Although they are another member of the legume family of plants, broad beans are used as a vegetable for culinary purposes.

In addition to their fiber content, these beans are rich in vitamin C during their immature state.

Broad beans may also be referred to as fava beans.

Fiber content per cup servingFiber per 100 g
4.6 g4.2 g

Source: USDA FoodData Central: Broadbeans, immature seeds, raw

8) Chicory Greens

Chicory greens are a type of leafy green vegetable, and they are a significant source of carotenoids and vitamin K1.

The leaves can be eaten raw as part of a salad, though they do taste much better after being sauteed.

Fiber content per cup servingFiber per 100 g
1.2 g4.0 g

Source: USDA FoodData Central: Chicory greens, raw

9) Collard Greens

With a similar nutrient profile to other leafy vegetables, collard greens have a slightly bitter taste.

These leafy greens offer large amounts of carotenoids, vitamins C and K, and dietary fiber.

Fiber content per cup servingFiber per 100 g
1.4 g4.0 g

Source: USDA FoodData Central: Collard greens, raw

10) Brussels Sprouts

Green Brussels Sprouts in a White Bowl.

Brussels sprouts are a member of the cabbage family of cruciferous vegetables.

These small and green ball-shaped vegetables are a popular choice at festive occasions such as Christmas and thanksgiving.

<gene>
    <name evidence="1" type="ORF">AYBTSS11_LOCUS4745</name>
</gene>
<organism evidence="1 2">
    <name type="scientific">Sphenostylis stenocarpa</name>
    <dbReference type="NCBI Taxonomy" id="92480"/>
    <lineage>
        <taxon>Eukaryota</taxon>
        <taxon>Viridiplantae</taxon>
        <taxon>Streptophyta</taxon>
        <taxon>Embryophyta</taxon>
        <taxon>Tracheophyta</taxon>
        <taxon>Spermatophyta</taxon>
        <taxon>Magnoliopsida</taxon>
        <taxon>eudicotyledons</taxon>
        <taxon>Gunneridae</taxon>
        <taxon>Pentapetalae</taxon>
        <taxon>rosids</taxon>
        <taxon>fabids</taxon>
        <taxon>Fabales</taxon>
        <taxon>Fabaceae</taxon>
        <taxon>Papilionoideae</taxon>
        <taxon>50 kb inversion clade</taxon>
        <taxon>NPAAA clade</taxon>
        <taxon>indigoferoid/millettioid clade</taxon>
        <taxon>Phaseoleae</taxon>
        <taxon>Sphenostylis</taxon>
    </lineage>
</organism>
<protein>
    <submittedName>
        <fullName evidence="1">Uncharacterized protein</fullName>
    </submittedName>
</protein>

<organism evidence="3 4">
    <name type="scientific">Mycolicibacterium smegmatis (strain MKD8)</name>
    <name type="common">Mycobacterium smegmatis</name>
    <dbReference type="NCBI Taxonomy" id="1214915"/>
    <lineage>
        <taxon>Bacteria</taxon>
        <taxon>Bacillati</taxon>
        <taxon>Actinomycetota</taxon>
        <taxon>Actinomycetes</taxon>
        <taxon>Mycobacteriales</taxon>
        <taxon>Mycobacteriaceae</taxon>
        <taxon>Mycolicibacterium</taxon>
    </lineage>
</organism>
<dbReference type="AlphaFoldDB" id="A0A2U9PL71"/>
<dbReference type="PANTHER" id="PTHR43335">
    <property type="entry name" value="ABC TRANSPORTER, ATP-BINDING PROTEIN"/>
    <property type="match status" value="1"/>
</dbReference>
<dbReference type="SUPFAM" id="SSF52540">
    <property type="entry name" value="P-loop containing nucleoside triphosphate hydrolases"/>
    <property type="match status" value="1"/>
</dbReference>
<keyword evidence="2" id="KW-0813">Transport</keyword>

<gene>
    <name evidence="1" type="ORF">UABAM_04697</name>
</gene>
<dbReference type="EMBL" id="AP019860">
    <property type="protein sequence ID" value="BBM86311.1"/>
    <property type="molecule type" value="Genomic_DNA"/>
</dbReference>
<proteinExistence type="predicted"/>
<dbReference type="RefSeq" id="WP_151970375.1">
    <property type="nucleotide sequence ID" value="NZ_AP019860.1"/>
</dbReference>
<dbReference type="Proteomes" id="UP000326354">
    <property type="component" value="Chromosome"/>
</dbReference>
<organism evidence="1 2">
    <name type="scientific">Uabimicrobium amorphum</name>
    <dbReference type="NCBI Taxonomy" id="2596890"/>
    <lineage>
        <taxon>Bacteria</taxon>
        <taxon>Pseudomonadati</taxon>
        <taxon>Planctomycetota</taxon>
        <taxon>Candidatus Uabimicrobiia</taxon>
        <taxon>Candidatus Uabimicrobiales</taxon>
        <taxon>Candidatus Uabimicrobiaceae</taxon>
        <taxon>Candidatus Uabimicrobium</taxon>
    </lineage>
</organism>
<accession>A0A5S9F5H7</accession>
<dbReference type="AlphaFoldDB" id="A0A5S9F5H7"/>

Nutritionally, Brussels sprouts are a good source of fiber, vitamin C, and vitamin K1.

Fiber content per cup servingFiber per 100 g
3.3 g3.8 g

Source: USDA FoodData Central: Brussels sprouts, raw

11) Beet Greens

Beet greens are the leaves of the beet (beetroot) plant, and they offer a range of nutritional benefits.

Typically consumed as part of a salad, beet greens can also be cooked in a variety of ways.

Sauteeing beet greens in some garlic and butter (or olive oil) is one of the best ways to eat them.

Fiber content per cup servingFiber per 100 g
1.4 g3.7 g

Source: USDA FoodData Central: Beet greens, raw

12) Kohlrabi

Kohlrabi belongs to the cruciferous family of vegetables alongside broccoli, cabbage, and kale.

However, kohlrabi has an appearance that looks more like a radish. Aside from being high in fiber, kohlrabi is also a significant source of vitamin C and potassium.

Fiber content per cup servingFiber per 100 g
4.9 g3.6 g

Source: USDA FoodData Central: Kohlrabi, raw

13) Okra

Okra has a unique appearance, and it looks like a cross between a cucumber and chili pepper.

This finger-sized green vegetable is popular, and it has a mild flavor with a crunchy texture.

In addition to its fiber content, okra is an excellent source of vitamin C and manganese.

Fiber content per cup servingFiber per 100 g
3.2 g3.2 g

Source: USDA FoodData Central: Okra, raw

14) Green Cauliflower

Woman Holding Green Cauliflower in Two Hands.

Green cauliflower strongly resembles regular cauliflower, just with a unique green color.

This attractive vegetable also has a slightly different nutrient profile to regular cauliflower, and it has slightly more fiber too.